It is also important to decide between a standard swivel and a snap swivel. I use a standard swivel when I am including the swivel as part of a rig, or when joining two sections of line together. Such as between the mainline and the leader.

I use a snap swivel at the end of the line to which I connect my lure or spinner to. Snap swivels are more prone to breakages than standard swivels but they certainly do make changing lures faster.

Best swivel materials for freshwater fishing

The materials that swivels are made out of is not of significant concern when trout fishing. All of the materials are strong, and durable enough when used in a freshwater environment.

Swivels are typically made out of either nickel coated brass, brass or stainless steel.

They all work fine when trout fishing, but the nickel coated brass is generally the best option when trout fishing for the following reasons.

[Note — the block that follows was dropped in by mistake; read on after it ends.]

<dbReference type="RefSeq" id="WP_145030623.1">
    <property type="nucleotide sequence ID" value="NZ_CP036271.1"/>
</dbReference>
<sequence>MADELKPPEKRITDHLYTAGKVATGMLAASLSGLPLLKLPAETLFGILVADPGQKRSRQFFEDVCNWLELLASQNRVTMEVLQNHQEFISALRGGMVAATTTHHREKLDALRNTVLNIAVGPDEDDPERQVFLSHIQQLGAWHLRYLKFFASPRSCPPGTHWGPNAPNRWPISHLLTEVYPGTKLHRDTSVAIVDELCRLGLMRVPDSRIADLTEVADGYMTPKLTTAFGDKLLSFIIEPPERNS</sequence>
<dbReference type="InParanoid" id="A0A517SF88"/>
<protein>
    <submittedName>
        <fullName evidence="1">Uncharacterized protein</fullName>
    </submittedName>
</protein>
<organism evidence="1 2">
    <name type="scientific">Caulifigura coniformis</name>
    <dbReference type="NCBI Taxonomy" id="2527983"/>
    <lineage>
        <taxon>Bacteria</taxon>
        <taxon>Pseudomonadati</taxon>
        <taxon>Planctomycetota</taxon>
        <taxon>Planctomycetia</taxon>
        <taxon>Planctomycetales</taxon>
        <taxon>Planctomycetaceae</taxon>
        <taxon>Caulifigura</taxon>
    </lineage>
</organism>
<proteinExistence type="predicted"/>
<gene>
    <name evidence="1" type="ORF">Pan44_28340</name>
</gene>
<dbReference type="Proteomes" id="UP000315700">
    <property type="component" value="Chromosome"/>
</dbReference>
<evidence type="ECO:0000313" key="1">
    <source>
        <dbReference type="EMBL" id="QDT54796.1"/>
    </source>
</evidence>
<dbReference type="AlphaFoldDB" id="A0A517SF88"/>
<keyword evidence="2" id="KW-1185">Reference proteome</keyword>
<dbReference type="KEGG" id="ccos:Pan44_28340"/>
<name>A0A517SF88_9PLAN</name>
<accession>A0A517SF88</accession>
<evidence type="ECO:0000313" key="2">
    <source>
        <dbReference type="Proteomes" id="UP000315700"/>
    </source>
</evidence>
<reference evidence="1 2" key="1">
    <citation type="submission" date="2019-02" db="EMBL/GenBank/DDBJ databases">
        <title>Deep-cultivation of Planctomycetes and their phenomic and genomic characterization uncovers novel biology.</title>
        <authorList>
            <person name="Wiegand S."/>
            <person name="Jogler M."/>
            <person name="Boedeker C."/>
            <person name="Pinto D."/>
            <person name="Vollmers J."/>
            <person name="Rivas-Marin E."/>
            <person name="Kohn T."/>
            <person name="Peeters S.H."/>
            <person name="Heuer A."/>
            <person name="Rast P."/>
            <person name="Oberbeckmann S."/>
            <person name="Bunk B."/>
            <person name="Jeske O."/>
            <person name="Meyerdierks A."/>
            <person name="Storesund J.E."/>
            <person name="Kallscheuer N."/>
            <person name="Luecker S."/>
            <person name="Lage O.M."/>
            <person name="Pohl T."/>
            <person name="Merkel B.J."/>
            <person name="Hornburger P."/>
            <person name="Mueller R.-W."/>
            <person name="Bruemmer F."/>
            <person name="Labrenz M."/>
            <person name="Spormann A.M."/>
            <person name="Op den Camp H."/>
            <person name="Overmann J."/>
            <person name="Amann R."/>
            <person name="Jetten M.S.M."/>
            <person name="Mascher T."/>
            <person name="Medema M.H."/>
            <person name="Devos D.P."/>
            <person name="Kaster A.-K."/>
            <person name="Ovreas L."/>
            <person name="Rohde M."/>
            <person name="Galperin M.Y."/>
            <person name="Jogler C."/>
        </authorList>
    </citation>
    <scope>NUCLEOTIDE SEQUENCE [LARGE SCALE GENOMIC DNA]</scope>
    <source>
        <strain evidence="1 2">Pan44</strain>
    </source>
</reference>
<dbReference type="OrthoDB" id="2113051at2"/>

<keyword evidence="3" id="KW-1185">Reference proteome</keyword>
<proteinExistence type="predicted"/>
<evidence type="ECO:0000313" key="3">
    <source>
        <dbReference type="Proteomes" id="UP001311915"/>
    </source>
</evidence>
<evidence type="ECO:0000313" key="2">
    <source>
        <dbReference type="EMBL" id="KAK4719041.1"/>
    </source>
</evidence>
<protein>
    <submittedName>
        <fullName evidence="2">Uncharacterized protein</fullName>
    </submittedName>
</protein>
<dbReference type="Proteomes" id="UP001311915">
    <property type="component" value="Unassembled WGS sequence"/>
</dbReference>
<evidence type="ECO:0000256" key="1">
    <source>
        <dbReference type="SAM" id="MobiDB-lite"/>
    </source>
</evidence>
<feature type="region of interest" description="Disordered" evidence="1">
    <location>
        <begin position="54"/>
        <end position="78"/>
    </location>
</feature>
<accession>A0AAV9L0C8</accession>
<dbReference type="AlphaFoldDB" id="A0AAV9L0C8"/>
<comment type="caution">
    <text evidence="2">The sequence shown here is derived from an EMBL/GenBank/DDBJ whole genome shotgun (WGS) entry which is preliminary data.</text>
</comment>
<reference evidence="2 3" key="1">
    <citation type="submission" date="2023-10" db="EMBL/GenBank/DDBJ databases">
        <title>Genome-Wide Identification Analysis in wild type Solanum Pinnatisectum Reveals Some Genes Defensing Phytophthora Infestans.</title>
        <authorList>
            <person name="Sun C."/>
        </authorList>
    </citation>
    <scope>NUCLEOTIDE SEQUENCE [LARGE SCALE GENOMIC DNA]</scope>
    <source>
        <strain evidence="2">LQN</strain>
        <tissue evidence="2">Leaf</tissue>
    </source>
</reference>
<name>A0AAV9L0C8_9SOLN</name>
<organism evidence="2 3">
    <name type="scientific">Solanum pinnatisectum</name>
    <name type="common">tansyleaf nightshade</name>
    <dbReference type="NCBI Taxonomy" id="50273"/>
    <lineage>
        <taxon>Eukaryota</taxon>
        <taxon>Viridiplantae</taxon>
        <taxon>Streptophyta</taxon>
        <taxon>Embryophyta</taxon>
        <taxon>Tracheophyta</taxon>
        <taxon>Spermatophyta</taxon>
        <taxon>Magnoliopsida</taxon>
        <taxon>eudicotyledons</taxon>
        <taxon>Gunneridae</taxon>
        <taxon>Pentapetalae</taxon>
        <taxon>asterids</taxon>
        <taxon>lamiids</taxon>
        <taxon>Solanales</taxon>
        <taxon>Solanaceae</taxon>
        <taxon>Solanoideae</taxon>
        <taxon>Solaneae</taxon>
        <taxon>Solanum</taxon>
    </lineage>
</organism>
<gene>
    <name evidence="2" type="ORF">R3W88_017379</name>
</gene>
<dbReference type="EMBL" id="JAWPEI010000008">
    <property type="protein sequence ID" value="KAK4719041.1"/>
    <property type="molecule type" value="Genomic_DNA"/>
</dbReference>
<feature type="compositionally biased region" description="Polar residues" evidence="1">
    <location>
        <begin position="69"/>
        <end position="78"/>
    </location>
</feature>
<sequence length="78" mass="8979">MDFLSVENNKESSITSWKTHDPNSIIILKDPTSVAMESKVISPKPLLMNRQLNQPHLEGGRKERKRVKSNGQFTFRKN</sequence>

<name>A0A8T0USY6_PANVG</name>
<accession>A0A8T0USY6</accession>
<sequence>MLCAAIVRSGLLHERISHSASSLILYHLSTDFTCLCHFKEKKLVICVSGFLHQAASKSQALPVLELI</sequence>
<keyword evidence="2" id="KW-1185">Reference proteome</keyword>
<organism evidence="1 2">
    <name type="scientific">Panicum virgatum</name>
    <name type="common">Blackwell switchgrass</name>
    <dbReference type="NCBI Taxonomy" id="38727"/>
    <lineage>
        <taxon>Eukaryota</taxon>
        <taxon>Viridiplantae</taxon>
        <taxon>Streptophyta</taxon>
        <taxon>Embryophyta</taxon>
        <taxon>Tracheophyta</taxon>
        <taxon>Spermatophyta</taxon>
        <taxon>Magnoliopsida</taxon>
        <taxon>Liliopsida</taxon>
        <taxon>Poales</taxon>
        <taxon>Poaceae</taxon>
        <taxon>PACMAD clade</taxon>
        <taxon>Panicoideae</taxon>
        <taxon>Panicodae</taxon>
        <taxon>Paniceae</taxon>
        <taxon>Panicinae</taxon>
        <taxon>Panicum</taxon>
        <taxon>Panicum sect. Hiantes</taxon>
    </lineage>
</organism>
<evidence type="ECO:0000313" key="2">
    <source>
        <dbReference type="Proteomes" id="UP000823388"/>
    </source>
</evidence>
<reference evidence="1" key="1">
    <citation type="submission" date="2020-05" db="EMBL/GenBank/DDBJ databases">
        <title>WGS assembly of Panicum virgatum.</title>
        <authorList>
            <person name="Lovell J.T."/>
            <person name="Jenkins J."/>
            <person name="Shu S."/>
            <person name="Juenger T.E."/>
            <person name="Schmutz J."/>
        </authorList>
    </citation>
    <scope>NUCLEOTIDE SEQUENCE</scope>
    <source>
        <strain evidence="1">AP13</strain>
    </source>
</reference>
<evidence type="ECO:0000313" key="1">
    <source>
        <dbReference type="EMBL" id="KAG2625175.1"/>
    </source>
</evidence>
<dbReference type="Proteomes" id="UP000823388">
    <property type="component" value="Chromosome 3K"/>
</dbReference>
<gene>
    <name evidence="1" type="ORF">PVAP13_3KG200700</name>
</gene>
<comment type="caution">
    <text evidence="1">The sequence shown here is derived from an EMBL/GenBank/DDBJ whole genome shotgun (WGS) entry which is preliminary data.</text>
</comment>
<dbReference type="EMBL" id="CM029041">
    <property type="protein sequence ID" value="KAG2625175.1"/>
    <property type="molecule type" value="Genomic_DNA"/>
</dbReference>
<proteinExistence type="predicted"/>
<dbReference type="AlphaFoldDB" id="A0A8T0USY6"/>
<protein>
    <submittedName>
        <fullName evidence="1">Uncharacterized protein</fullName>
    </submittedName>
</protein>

• Excellent strength-to-weight ratio
  • Value for money.
  • Nickel coating also assists in corrosion prevention.
  • Nickle coating is quite a dull color so should be less visible to the fish compared with a shiny stainless.

Stainless steel swivels, while stronger also tend to be a bit heavier so are best suited for large saltwater pelagic or sharks.

Do I need to use a swivel when fishing with braid?

Braid does not develop line twist memory anywhere near as badly as monofilament so swivels are rarely required when fishing with braid.

I frequently fish with braid and I never use a swivel. I simply attach the a leader to the braid by using an Aussie Simple knot or Bristol knot. A well tied joining knot is just as reliable as any swivel.

Do I need a swivel when fly fishing?